A guest post from sports writer Marcus Rattsusan
Like most viewers of Saturday’s big game against the Lions, I watched with fear and trepidation. But I wasn’t remotely surprised that we lost, or about the manner of our defeat. I have been saying for years that New Zealand rugby has lost its way, and that one day we would reach this moment: the moment where we actually lost a game.
The All Blacks were pressured into mistakes by their opponents, who found our players lacking in mental fortitude. The scoreline may have been close, but that was only because New Zealand were made to look good by an incompetent referee who should have red-carded at least seven other All Black players to make up for the cowardly and criminal spear tackle on Brian O’Driscoll back in 2005, and for various other acts of All Black thuggery that have gone unpunished over the years, and that’s without even considering Andy Haden’s disgraceful dive. Had the referee applied the law properly and not been so overawed by the occasion and intimidated by the team wearing black, the result could have been a thrashing. A thrashing that would have been well-deserved, given the way our players conducted themselves.
Let’s get something clear: this is not a great All Blacks team. Far from it. Saturday’s performance was more Keystone Cops than clinical, and the buck needs to stop with the team’s coach and management.
Steve Hansen should have been sacked long before the Wellington debacle. He has a fantastic winning record, including one World Cup as head coach, another as assistant coach, and numerous other trophies. But as anyone who follows sport knows, you are only as good as your last game. On that measurement alone Hansen is a failure with a 100% losing record. He needs to be sacked immediately, right now, before Saturday’s game, and replaced with Warren Gatland. Gatland is a coach of such quality that he would have no trouble handling both teams this weekend. On the subject of Warren Gatland, readers may recall that I used last week’s column as an opportunity to denounce the Lions coach as a clown and buffoon who is to rugby coaching what Eddie the Eagle is to ski jumping. But I was being ironic, obviously.
While we’re on the subject of dismissing people, let’s dump Kieran Read as captain, fire the entire board of the New Zealand Rugby Union, and sack anyone else associated in any way with the Wellington defeat. That includes the driver of the team bus, just to be on the safe side.
And as for Sonny Bill Williams, the public long ago tired of this preening show-pony, whose contempt for his own team’s achievements saw him give away his 2015 World Cup winners medal to a mere child! Perhaps SBW thinks we are children too. Maybe he reckons on our continuing to stroke his massive ego so long as he posts an occasional picture of his smiling family on Instagram. How else to explain his antics?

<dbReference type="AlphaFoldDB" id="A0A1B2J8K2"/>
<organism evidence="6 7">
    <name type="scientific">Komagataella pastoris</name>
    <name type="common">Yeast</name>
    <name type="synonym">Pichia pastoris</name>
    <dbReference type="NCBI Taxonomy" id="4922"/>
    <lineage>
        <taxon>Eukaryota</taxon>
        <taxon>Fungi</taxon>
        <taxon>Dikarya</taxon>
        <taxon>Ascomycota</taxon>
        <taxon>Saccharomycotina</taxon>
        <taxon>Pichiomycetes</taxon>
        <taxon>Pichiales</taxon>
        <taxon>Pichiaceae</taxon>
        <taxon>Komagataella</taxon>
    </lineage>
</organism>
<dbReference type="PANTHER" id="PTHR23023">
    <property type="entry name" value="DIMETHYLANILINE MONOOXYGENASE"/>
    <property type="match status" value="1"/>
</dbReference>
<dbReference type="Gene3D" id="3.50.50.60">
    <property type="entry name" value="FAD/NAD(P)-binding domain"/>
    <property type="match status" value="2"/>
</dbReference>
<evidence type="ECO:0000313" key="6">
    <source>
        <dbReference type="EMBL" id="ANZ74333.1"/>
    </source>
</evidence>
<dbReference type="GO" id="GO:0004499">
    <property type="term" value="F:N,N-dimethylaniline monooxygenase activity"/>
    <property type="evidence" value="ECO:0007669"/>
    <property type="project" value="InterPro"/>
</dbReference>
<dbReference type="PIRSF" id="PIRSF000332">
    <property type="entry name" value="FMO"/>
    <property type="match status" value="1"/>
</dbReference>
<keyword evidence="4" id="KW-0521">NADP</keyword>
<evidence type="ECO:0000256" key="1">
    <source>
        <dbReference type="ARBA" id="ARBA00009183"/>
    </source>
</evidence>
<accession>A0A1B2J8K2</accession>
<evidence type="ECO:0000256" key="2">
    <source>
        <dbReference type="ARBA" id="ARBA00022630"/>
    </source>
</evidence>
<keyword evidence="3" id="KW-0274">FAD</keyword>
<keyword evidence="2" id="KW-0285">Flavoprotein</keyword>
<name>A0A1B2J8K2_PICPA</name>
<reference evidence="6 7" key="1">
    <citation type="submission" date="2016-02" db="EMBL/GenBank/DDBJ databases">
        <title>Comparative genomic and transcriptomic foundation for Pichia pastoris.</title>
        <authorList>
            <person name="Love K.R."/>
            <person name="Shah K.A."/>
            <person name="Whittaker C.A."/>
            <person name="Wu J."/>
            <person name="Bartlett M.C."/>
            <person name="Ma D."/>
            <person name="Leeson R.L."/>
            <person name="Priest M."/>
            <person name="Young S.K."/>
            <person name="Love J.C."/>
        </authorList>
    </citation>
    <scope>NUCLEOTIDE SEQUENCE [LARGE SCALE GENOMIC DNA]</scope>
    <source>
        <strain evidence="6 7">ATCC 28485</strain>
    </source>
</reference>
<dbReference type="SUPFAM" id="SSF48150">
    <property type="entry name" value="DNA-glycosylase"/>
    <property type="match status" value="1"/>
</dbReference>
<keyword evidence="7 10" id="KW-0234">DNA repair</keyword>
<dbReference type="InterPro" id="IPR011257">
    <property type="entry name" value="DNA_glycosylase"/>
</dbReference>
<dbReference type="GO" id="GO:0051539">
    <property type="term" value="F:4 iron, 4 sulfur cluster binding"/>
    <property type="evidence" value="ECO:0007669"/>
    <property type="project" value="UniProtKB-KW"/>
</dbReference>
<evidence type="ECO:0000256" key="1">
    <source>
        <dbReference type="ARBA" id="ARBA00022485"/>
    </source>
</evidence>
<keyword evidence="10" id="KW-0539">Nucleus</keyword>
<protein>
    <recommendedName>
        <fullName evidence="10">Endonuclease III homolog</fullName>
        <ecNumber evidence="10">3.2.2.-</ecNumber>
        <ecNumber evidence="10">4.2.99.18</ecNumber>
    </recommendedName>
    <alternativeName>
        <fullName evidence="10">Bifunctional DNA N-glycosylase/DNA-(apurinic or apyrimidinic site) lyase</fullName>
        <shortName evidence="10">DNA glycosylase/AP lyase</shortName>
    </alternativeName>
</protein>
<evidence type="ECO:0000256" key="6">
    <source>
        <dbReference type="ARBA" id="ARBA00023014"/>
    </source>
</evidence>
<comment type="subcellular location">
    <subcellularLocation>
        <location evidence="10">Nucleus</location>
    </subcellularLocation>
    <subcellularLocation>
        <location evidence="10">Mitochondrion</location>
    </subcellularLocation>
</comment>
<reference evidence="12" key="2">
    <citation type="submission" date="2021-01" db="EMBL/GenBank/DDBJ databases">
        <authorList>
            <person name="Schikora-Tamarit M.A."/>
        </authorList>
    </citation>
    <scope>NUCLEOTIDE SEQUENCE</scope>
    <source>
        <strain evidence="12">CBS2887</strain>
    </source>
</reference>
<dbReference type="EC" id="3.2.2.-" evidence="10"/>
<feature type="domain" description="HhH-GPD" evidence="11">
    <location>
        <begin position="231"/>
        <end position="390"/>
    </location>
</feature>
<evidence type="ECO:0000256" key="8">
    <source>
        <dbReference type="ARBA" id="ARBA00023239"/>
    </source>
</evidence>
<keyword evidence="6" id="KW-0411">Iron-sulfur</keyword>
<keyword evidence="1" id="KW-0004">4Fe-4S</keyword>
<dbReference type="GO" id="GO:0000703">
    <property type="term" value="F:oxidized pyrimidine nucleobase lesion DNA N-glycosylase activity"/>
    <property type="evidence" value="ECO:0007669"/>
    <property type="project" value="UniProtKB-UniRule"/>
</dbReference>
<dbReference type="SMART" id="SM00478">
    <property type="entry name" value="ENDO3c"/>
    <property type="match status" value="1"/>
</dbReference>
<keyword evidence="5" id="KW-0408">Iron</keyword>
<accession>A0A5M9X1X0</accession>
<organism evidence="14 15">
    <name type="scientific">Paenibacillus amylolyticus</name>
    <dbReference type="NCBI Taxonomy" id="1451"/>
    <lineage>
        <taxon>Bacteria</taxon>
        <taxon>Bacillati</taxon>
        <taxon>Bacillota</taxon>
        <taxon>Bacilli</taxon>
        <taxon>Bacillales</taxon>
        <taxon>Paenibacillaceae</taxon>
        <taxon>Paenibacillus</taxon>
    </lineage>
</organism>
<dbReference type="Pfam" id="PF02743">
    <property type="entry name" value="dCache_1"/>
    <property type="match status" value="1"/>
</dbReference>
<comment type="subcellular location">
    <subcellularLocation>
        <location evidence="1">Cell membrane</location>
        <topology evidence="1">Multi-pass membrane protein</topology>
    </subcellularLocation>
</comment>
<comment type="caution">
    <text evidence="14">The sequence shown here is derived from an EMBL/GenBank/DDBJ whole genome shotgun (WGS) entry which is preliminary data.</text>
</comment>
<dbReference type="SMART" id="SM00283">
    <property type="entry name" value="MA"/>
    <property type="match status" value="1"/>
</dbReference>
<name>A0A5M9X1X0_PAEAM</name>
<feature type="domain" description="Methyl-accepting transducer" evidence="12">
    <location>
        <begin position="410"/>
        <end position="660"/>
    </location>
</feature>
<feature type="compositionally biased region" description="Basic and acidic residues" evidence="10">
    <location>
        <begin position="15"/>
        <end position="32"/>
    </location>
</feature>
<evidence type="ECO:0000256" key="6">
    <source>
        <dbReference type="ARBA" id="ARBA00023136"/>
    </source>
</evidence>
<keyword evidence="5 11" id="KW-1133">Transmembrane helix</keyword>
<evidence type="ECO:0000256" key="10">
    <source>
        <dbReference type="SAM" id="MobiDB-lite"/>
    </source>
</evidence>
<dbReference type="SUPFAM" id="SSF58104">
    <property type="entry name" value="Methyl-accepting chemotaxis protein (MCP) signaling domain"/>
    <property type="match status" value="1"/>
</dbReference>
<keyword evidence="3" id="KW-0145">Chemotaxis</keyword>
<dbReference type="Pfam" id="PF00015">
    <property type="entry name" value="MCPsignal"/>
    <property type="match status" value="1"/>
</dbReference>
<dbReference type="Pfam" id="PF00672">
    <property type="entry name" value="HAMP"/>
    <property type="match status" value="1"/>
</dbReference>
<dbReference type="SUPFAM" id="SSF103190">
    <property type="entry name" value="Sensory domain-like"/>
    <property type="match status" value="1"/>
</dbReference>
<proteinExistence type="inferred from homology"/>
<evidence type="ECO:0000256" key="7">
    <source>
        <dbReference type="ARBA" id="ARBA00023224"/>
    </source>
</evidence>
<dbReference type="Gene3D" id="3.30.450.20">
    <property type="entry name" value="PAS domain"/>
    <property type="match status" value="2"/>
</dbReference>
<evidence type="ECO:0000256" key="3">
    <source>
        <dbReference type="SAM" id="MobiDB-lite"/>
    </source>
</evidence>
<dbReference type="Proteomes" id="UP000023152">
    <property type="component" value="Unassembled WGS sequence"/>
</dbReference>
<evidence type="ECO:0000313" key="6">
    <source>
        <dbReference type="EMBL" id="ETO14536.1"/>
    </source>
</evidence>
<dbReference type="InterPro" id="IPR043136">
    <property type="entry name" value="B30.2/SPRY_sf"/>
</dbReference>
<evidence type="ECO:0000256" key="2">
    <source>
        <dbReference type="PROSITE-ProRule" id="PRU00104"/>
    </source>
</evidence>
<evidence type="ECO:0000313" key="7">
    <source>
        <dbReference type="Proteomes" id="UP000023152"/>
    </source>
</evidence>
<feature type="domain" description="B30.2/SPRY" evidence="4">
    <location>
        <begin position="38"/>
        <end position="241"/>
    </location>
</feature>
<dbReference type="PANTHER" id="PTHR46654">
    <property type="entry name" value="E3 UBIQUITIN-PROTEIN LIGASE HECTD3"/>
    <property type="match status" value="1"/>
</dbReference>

And now this. This! This brutal and premeditated assault by Williams on the head of an opponent. Sonny Bill should be thrown in prison for what he did. Give him three strikes, throw away the key and never let him see the light of day again. If you had a dog as rabid as Williams was in Wellington, you would shoot it.
Williams’s punishment for trying to kill another player was a four-week holiday. Thanks for all your work, Sonny Bill! Now put your feet up and relax for a month. What a joke! One wonders what he would have got if he’d managed to kill Anthony Watson. A performance bonus, perhaps?
It’s not just Williams, though. There is a rotten culture in this team, and I’ve seen it gradually build. I have been following our national team for years, but in recent years I have felt more like a crime reporter than a sports journalist.
The All Blacks play a fast and aggressive style of rugby, but it is also brutal and people are getting hurt. Sooner or later someone is going to get killed, but try telling that to the All Blacks. Their response to Saturday’s defeat has been to call for an increase in levels of aggression, which brings into focus a very alarming thing: maiming others is a deliberate tactic designed to help the All Blacks achieve their goals. If this sounds vaguely familiar, it could be because it’s also what terrorists do. I don’t think it’s any exaggeration at all to call the All Blacks the Islamic State of world rugby.
You can see it in their style of play: brutal, thuggish and without concern for any standards of fair play or human decency. Players launch themselves at their enemies without regard for their own wellbeing, like a suicide bomber entering a crowded café. Sure, the All Blacks have been around a lot longer than Islamic State, but I can’t help but suspect that the terror group might have a secret admiration for the way the New Zealand team play the game. For all we know our boys could be the inspiration behind ISIS’s infamous black flag.
Someone in the New Zealand Rugby Union needs to investigate the links between the All Blacks and Islamic State. But don’t hold your breath waiting for urgent action on any front from that gutless bunch of hypocrites. All they care about is coin and how to get it.
We’ve all heard the mantra ‘better people make better All Blacks”, but I always thought of that phrase as just another example of the sort of wearisome management-guru psychobabble that infects professional sport these days. But now I’m not so sure. If better people ready do make better All Blacks, then it explains why we lost on Saturday.